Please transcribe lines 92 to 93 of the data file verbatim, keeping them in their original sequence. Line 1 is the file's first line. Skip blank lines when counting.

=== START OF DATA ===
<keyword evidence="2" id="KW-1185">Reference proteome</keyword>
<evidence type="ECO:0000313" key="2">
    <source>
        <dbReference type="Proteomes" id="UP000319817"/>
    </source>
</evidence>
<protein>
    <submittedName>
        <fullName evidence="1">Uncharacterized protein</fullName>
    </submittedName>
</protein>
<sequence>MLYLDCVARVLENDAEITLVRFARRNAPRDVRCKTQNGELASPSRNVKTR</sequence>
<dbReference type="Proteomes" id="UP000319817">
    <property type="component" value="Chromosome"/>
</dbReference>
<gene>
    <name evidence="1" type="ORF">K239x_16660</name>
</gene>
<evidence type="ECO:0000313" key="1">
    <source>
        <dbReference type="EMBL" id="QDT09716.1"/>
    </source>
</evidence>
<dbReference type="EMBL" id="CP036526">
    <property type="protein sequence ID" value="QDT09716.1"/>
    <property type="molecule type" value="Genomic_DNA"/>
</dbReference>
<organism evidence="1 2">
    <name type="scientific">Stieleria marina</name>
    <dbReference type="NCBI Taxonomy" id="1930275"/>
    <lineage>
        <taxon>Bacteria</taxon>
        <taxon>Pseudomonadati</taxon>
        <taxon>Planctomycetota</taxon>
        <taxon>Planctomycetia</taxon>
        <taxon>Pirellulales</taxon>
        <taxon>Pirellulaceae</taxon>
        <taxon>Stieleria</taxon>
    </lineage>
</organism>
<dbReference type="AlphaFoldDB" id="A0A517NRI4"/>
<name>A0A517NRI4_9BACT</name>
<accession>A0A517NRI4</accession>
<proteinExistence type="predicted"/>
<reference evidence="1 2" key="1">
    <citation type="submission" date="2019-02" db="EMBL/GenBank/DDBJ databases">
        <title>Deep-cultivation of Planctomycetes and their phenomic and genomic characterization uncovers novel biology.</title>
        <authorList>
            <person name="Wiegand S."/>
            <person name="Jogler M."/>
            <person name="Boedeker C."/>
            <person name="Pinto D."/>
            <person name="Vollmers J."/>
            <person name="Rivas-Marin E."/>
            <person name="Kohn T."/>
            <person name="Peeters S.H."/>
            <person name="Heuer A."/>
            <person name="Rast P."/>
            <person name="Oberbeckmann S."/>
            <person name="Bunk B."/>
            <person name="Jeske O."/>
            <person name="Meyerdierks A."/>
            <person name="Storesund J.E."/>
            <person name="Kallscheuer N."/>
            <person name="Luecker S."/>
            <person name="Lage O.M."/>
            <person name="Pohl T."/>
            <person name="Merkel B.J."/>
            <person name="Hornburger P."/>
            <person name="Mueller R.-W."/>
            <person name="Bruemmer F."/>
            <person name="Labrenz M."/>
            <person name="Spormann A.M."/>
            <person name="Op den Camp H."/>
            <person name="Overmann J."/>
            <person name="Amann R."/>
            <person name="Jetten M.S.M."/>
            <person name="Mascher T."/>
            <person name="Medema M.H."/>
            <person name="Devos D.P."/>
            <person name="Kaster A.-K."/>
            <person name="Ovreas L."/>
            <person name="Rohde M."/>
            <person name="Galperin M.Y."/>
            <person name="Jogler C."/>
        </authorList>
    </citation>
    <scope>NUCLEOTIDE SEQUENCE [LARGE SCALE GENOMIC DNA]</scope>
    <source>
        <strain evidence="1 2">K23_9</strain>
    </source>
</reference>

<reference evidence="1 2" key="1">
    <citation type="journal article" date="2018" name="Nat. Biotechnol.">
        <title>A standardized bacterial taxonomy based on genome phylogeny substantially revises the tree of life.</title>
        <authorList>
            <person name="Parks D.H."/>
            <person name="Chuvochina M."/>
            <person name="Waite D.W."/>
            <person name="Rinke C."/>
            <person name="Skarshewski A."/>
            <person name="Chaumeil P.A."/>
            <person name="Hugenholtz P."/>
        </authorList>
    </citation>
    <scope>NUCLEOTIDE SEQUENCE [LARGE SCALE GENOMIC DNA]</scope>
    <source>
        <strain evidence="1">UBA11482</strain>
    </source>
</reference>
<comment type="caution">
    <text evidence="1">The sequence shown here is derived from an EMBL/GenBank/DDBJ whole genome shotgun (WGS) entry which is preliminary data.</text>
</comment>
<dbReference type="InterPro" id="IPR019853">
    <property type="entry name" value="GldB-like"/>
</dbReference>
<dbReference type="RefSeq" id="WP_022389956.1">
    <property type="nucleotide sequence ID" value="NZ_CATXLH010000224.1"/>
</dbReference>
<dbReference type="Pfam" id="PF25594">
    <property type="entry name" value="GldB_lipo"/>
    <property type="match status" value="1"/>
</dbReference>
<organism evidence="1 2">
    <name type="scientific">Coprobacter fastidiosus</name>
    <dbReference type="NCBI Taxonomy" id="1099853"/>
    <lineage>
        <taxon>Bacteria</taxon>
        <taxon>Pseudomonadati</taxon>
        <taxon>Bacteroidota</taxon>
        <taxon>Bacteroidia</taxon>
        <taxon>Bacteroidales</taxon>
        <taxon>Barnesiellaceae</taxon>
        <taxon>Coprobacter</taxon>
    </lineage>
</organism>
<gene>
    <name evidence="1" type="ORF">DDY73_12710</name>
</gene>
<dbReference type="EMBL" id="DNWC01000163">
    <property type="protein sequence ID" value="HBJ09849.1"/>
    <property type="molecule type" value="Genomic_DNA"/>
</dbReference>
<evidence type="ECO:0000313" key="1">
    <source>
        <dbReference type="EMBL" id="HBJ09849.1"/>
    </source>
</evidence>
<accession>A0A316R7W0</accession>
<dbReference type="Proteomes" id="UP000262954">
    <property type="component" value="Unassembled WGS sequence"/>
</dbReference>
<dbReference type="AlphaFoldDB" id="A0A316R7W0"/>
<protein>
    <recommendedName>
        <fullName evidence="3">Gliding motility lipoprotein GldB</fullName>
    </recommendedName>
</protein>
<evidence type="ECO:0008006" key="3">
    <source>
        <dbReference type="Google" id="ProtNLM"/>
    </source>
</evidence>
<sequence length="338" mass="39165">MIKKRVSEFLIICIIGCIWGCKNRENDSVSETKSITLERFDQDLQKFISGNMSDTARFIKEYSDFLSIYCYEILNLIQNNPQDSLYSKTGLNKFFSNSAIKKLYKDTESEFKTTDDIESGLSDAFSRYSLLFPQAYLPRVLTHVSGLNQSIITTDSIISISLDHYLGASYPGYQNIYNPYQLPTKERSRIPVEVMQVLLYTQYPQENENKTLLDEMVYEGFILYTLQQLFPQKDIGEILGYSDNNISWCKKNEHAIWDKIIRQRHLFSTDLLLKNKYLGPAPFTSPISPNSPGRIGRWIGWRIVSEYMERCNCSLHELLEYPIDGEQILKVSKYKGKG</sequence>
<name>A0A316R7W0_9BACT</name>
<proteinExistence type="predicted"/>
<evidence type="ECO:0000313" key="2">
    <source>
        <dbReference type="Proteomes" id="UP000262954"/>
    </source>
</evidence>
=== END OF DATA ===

</reference>

<reference evidence="1 2" key="1">